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Double Fine Productions breaks $2 million mark on Kickstarter

With the extra money raised, the San Francisco-based gaming-production company plans to implement  voice acting and create versions for smart phones. 


Chase Hoffberger


Double Fine Productions made crowd-funding history again this morning, becoming the first Kickstarter campaign to raise more than $2,000,000. The San Francisco-based gaming-production company crossed the plateau with more than three weeks left in its campaign.

“We all want to thank you, on behalf of Double Fine and 2 Player Productions, for your backing of this great, what’s going to be amazing, project to build an old-school point-and-click graphic adventure using your generous backing,” company founder Tim Schafer announced in a YouTube video posted onto the campaign’s Updates page. “We got a little more money than we thought we were going to get, so the game’s going to be just a little bit better.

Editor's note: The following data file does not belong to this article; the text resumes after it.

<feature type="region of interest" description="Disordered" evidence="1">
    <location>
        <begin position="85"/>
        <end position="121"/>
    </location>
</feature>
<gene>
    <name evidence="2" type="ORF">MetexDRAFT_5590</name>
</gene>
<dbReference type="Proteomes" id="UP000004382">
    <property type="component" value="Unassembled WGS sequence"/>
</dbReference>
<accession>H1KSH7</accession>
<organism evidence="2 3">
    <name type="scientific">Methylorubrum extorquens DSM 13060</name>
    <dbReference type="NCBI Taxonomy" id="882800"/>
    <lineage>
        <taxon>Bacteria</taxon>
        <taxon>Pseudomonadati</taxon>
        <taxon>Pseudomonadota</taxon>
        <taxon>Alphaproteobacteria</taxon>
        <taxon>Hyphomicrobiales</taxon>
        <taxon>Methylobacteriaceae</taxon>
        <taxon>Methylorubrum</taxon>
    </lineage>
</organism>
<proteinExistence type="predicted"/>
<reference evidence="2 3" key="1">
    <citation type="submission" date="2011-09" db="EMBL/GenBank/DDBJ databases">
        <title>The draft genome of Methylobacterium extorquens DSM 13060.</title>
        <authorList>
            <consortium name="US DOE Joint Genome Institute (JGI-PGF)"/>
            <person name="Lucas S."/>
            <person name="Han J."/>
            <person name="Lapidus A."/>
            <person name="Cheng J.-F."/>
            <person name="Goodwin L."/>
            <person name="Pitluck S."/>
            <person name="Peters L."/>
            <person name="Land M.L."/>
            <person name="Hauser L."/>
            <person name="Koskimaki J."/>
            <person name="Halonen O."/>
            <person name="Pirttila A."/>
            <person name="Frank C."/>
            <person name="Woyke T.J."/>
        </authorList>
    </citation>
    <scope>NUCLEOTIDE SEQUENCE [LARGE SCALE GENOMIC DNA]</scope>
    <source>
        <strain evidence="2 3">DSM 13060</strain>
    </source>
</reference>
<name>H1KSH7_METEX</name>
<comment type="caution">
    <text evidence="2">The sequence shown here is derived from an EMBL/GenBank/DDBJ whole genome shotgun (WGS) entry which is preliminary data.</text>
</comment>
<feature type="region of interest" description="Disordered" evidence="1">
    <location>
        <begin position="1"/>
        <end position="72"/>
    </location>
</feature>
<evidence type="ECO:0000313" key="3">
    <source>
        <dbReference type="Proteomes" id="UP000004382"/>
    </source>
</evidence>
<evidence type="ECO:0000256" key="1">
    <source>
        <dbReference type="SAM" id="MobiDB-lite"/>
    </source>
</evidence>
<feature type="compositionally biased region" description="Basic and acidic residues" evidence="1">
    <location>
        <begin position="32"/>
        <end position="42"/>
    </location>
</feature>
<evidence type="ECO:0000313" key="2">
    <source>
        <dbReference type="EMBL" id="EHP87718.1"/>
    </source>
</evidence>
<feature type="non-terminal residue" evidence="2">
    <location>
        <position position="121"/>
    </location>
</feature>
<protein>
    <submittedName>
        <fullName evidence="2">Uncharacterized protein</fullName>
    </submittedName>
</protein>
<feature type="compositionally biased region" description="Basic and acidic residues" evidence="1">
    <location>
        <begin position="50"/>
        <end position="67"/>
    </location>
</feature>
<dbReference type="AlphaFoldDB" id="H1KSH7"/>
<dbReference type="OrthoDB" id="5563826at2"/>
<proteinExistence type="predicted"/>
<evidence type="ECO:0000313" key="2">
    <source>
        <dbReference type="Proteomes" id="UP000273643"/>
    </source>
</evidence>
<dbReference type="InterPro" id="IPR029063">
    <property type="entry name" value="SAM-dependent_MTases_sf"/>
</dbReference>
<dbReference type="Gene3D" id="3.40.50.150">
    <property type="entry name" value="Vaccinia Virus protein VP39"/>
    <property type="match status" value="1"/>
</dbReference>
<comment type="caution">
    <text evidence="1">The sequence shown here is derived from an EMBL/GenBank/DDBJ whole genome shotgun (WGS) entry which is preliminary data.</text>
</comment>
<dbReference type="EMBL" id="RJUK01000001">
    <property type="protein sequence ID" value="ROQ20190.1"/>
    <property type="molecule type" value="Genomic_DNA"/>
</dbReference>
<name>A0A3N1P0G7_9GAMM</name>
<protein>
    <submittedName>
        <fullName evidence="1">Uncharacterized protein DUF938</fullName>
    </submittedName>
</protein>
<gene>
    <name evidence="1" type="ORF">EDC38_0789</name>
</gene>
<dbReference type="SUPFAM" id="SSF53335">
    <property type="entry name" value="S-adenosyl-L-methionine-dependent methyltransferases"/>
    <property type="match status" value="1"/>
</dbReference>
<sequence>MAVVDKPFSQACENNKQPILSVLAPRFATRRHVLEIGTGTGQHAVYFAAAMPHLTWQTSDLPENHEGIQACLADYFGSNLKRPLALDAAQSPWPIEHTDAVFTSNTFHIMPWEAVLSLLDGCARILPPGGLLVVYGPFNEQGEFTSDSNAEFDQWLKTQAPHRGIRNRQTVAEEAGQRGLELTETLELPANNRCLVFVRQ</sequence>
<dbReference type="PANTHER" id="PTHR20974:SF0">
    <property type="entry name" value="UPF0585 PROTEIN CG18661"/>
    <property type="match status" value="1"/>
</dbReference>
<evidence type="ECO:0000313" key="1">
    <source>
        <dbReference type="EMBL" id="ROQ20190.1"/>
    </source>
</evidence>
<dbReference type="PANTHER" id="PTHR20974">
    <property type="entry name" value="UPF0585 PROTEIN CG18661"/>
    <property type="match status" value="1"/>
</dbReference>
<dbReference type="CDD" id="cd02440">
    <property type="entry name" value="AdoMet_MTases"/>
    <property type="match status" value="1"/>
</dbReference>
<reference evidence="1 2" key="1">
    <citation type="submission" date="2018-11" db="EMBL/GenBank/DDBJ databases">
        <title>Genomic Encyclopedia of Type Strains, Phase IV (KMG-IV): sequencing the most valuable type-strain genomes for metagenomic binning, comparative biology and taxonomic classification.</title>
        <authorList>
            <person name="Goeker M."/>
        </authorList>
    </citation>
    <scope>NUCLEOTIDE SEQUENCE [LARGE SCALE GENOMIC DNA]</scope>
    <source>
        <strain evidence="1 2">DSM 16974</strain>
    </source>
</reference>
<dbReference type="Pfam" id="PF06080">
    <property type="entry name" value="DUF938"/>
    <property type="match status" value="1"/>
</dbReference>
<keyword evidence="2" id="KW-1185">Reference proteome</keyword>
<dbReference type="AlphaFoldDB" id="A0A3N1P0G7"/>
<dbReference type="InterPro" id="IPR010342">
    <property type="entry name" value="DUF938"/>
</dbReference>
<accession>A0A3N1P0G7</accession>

The game’s going to be a lot better, actually. Schafer goes on to explain that Double Fine will use the extra funds to implement voice acting on the game’s English version, and developers will now be able to send the game overseas for proper translation into French, Italian, German, and Spanish.

In the same update, Schafer announced that the game will go under development for MC, Mac, and Linux systems—and that versions will be made for iOS devices as well as certain Android phones.

It’s good news for Double Fine’s 59,889 backers, who will get the chance to check out a closed beta version of the game before its release and receive DRM-free (Digital Rights Management) version when the game goes public.

On the campaign’s very active comment page, over 5,200 notes have been left about what they’d like to see in the game, whether or not Schafer should place a cap on money raised, and what Kickstarter’s recent surge in popularity means for new potential businesses in the future.

The best comes from backer Matthias Glanzig, who had a suggestion for Schafer and his trailblazing crew:

“You know what would be a funny story for a game,” wrote Glanzig. “A story about a game designer who decides to make a kickstarter campaign for a new adventure game. When he gets sooooo much money with his campaign, he decides to take the money, get a new identity and go to Hawai instead to have a good time. But someone is following his lead and now he has to try to keep his cover…”

Can we get a Kickstarter campaign for that? 

Photo of Tim Schafer from Kickstarter

The Daily Dot